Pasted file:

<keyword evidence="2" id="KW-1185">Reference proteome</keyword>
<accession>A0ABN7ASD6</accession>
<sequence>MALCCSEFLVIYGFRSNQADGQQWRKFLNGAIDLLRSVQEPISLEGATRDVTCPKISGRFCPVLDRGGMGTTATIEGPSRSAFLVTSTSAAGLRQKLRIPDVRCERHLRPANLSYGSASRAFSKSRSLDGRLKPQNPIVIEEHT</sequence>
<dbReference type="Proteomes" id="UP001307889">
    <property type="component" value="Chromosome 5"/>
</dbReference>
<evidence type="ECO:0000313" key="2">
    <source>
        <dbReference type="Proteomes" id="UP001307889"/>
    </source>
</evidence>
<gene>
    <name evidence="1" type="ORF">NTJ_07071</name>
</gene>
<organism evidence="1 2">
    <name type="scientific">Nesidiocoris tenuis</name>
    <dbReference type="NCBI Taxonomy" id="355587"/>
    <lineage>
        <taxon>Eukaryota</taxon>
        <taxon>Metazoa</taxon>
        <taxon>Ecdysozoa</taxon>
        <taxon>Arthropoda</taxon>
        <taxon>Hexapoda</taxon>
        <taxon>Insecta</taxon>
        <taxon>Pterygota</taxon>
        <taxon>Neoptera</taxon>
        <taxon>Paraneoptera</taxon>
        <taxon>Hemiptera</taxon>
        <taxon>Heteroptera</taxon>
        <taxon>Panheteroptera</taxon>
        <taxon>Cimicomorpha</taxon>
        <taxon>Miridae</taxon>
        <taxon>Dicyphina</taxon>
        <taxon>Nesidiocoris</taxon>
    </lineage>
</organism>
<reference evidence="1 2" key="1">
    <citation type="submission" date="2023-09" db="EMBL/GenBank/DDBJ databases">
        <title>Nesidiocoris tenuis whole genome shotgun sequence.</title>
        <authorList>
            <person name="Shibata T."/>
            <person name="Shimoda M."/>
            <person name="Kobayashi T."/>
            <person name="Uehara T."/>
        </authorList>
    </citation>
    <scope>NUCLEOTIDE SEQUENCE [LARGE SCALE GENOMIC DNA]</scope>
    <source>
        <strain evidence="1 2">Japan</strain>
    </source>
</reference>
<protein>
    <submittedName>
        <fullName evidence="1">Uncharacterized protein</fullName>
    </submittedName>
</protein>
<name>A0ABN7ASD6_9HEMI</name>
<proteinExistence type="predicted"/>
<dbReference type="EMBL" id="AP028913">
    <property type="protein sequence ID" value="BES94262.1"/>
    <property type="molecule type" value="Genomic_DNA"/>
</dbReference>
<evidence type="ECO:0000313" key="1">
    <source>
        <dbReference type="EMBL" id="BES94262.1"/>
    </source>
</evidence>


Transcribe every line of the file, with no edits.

<keyword evidence="2" id="KW-1185">Reference proteome</keyword>
<accession>A0ABN7ASD6</accession>
<sequence>MALCCSEFLVIYGFRSNQADGQQWRKFLNGAIDLLRSVQEPISLEGATRDVTCPKISGRFCPVLDRGGMGTTATIEGPSRSAFLVTSTSAAGLRQKLRIPDVRCERHLRPANLSYGSASRAFSKSRSLDGRLKPQNPIVIEEHT</sequence>
<dbReference type="Proteomes" id="UP001307889">
    <property type="component" value="Chromosome 5"/>
</dbReference>
<evidence type="ECO:0000313" key="2">
    <source>
        <dbReference type="Proteomes" id="UP001307889"/>
    </source>
</evidence>
<gene>
    <name evidence="1" type="ORF">NTJ_07071</name>
</gene>
<organism evidence="1 2">
    <name type="scientific">Nesidiocoris tenuis</name>
    <dbReference type="NCBI Taxonomy" id="355587"/>
    <lineage>
        <taxon>Eukaryota</taxon>
        <taxon>Metazoa</taxon>
        <taxon>Ecdysozoa</taxon>
        <taxon>Arthropoda</taxon>
        <taxon>Hexapoda</taxon>
        <taxon>Insecta</taxon>
        <taxon>Pterygota</taxon>
        <taxon>Neoptera</taxon>
        <taxon>Paraneoptera</taxon>
        <taxon>Hemiptera</taxon>
        <taxon>Heteroptera</taxon>
        <taxon>Panheteroptera</taxon>
        <taxon>Cimicomorpha</taxon>
        <taxon>Miridae</taxon>
        <taxon>Dicyphina</taxon>
        <taxon>Nesidiocoris</taxon>
    </lineage>
</organism>
<reference evidence="1 2" key="1">
    <citation type="submission" date="2023-09" db="EMBL/GenBank/DDBJ databases">
        <title>Nesidiocoris tenuis whole genome shotgun sequence.</title>
        <authorList>
            <person name="Shibata T."/>
            <person name="Shimoda M."/>
            <person name="Kobayashi T."/>
            <person name="Uehara T."/>
        </authorList>
    </citation>
    <scope>NUCLEOTIDE SEQUENCE [LARGE SCALE GENOMIC DNA]</scope>
    <source>
        <strain evidence="1 2">Japan</strain>
    </source>
</reference>
<protein>
    <submittedName>
        <fullName evidence="1">Uncharacterized protein</fullName>
    </submittedName>
</protein>
<name>A0ABN7ASD6_9HEMI</name>
<proteinExistence type="predicted"/>
<dbReference type="EMBL" id="AP028913">
    <property type="protein sequence ID" value="BES94262.1"/>
    <property type="molecule type" value="Genomic_DNA"/>
</dbReference>
<evidence type="ECO:0000313" key="1">
    <source>
        <dbReference type="EMBL" id="BES94262.1"/>
    </source>
</evidence>